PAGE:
On the seven-hour drive out to Lake Havasu, we discovered that fuel economy isn’t all that great. We netted 9.7 mph with the boat in tow, which was unexpected given the truck’s conservative 3.73:1 axle ratio and its .70:1 overdriven fourth gear. It likely would have been better without so much gear on board, but it still left us a little light in the wallet after the weekend was over.

The long trip also signaled great attention to overall ergonomics, but also to how uncomfortable the front seats were, which is something we noted in the 2005 F-150 we reviewed. The seats offered too little in the way of thigh support, and virtually no lateral bolstering. Simply put, you sat on them, not in them. The funny thing is that it doesn’t have to be that way. For instance, the Lincoln Navigator we tested in the April issue had some of the best seats we’ve sampled in the last five years. Why won’t Lincoln put them in its Mark LT? It certainly deserves them.

Seats aside, we do have to praise Lincoln’s engineers for their work in the suspension department. The Mark LT’s ride is worthy of the Lincoln badge on the hood. In the rear, much of the credit for the ride must be attributed to the outboard rear shocks, which are mounted outside the frame rails, not inside, like competitors’ models from Dodge and General Motors. According to Lincoln literature, “The leverage provided by outboard shocks delivers a higher level of control, allowing a more compliant suspension tuning.”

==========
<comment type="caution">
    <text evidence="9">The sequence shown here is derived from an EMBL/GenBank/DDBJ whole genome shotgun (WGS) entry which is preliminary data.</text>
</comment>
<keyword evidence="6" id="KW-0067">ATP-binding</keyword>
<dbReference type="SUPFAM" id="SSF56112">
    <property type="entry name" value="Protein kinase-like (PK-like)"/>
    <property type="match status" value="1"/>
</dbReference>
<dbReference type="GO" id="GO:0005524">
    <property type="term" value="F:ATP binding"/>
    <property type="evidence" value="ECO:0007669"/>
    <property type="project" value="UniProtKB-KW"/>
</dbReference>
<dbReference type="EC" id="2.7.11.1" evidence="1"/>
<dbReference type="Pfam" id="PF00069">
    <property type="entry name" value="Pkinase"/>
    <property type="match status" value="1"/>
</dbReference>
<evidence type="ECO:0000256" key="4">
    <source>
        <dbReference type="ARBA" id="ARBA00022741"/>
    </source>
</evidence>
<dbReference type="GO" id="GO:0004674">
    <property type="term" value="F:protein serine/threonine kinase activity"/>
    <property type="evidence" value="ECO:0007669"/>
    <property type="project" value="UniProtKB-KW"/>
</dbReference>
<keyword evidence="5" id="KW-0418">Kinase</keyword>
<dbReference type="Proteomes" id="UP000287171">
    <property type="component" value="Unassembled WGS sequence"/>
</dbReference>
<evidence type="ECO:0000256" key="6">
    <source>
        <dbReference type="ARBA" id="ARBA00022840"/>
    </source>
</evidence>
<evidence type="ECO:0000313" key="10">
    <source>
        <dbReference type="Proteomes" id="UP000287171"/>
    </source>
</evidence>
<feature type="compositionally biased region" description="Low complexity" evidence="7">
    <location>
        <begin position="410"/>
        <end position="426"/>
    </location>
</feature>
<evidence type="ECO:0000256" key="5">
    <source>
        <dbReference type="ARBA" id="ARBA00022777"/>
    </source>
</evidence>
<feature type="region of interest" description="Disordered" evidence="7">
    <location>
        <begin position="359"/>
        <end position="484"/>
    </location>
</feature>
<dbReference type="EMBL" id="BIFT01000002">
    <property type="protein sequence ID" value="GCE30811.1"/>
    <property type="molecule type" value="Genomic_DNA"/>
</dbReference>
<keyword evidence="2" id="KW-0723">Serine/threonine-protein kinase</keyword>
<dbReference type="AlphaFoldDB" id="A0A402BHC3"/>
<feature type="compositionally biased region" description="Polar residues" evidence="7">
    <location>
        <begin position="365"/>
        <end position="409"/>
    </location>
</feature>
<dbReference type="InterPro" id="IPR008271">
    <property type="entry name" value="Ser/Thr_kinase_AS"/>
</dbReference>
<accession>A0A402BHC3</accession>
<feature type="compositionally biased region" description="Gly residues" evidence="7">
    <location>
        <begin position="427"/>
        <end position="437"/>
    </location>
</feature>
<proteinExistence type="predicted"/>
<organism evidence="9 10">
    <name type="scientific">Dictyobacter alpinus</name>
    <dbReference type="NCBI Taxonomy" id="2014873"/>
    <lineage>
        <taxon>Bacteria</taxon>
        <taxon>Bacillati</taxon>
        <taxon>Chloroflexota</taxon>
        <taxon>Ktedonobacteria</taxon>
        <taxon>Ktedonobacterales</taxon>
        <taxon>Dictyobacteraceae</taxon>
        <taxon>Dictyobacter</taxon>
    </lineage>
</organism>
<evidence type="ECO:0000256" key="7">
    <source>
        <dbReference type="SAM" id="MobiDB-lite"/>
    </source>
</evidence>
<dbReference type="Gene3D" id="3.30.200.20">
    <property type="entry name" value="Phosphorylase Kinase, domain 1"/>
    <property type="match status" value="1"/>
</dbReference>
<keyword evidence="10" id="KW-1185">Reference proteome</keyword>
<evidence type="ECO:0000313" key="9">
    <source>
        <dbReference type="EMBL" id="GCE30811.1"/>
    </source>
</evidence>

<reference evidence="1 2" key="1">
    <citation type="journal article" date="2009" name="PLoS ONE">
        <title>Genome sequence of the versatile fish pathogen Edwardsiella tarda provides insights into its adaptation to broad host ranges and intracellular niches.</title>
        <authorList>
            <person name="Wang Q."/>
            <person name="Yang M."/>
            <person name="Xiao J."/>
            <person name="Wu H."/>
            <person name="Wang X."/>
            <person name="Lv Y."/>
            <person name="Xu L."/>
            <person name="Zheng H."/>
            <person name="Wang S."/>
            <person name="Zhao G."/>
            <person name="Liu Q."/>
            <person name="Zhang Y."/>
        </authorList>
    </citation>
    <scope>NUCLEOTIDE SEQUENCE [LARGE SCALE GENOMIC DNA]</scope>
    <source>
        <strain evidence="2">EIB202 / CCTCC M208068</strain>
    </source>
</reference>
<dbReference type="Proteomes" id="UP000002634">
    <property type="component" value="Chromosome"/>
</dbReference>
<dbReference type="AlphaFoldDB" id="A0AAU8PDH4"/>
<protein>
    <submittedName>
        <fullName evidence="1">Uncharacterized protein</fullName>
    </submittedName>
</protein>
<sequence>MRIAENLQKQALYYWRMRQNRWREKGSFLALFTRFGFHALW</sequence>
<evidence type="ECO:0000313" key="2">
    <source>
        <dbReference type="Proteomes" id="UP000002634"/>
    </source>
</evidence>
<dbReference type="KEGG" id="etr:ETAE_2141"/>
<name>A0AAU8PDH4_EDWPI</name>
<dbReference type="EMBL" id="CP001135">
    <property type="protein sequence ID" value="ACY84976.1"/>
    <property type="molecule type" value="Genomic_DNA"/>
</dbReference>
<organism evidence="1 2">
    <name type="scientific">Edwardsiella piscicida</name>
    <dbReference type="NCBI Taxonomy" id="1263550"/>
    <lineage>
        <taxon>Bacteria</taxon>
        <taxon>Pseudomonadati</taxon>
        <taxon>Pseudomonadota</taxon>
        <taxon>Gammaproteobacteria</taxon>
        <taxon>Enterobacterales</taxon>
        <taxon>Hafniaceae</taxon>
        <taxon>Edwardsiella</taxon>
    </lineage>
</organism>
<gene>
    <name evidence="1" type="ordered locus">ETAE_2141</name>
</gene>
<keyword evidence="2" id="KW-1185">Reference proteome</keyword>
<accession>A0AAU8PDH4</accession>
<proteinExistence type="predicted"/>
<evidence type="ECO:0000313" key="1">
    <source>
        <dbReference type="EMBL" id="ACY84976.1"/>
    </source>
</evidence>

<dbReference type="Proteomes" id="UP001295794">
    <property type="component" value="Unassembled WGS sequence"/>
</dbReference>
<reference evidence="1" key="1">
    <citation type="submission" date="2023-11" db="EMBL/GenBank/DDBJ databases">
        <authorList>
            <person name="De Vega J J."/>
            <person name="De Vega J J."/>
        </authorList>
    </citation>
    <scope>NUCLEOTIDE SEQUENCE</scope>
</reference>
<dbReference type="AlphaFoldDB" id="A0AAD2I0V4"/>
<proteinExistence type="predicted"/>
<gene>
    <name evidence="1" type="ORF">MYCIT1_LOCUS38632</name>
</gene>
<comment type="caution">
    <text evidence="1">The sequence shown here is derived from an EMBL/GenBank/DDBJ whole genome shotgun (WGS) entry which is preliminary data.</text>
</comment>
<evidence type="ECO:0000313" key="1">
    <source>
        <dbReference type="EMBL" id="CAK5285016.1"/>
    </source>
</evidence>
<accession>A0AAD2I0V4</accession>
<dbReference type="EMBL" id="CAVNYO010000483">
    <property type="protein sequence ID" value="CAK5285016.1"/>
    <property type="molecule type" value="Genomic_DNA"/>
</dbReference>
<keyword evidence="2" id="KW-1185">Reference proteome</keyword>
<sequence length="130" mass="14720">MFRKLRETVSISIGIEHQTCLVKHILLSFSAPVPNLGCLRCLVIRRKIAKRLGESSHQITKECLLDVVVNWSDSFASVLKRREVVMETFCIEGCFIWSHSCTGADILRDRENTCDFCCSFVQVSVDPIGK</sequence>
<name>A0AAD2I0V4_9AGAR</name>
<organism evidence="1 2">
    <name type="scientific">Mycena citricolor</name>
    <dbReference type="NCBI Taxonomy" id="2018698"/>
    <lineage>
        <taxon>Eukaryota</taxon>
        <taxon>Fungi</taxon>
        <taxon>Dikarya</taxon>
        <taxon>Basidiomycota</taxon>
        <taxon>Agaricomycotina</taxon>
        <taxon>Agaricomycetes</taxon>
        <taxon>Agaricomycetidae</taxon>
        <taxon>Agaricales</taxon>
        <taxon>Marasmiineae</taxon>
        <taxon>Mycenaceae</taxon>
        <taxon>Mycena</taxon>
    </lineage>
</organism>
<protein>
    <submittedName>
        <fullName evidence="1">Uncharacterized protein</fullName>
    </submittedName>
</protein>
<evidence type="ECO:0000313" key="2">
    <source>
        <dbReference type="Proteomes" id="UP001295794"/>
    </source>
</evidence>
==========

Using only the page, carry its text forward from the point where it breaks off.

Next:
Those shocks bolt to a fully boxed hydroformed ladder frame, which, according to Lincoln, offers “increased stiffness and stronger attachment points for the brackets that attach the body and suspension to the frame with minimal shake and shudder on rough roads.”
Inside, the Mark LT featured lots of quality materials. They felt good to the touch and seemed as though they would last long after the coupons in the payment book went away.

And that’s another thing the Mark LT has over the Blackwood: price. In 2002, the Blackwood started at more than $50,000. The Mark LT? Try a base price of $39,994.

For that kind of money, you get a truck that can compete in the marketplace that Lincoln virtually created. The Mark LT spans the gap between a truck you can use for the same kinds of tasks for which you’d buy an F-150 and one in which you’d feel comfortable arriving at a black-tie affair. From the looks of things, Lincoln’s new Mark LT is ready for prime time.

SPECIFICATIONS

EPA Fuel Economy Estimates
City 14 mpg
Highway 18 mpg

ACCELERATION
0-60 mph towing 25.3 seconds
40-60 mph towing 14.6 seconds
0-60 mph nontowing 10.8 seconds
40-60 mph nontowing 5.9 seconds

POWERTRAIN
Engine 5.4-liter Triton V-8
Horsepower 300 at 5,000 rpm
Torque 365 pound-feet at 3,750 rpm
Compression ratio 9.8:1
Transmission four-speed automatic

WEIGHTS
Curb weight 5,677 pounds
Tow rating 8,900 pounds
Gross vehicle weight rating 7,200 pounds
Gross combined weight rating 14,500 pounds

CHASSIS
Axle ratio 3.73:1
Fuel Capacity 30 gallons
Tire size P275/65R18
Brakes four-wheel discs with antilock
Suspension Front: coil on shock double wishbone; Rear: live axle on multileaf springs with outboard shock absorbers.

DIMENSIONS
Overall length 223.8”
Maximum width 78.9”
Wheelbase 138.5”

Base price $39,994
Price as tested $47,605

Boat towed
2002 Formula 271 FAS3Tech
8,000 lbs.

INFORMATION
Customer service 800-521-4140
Web site www.lincoln.com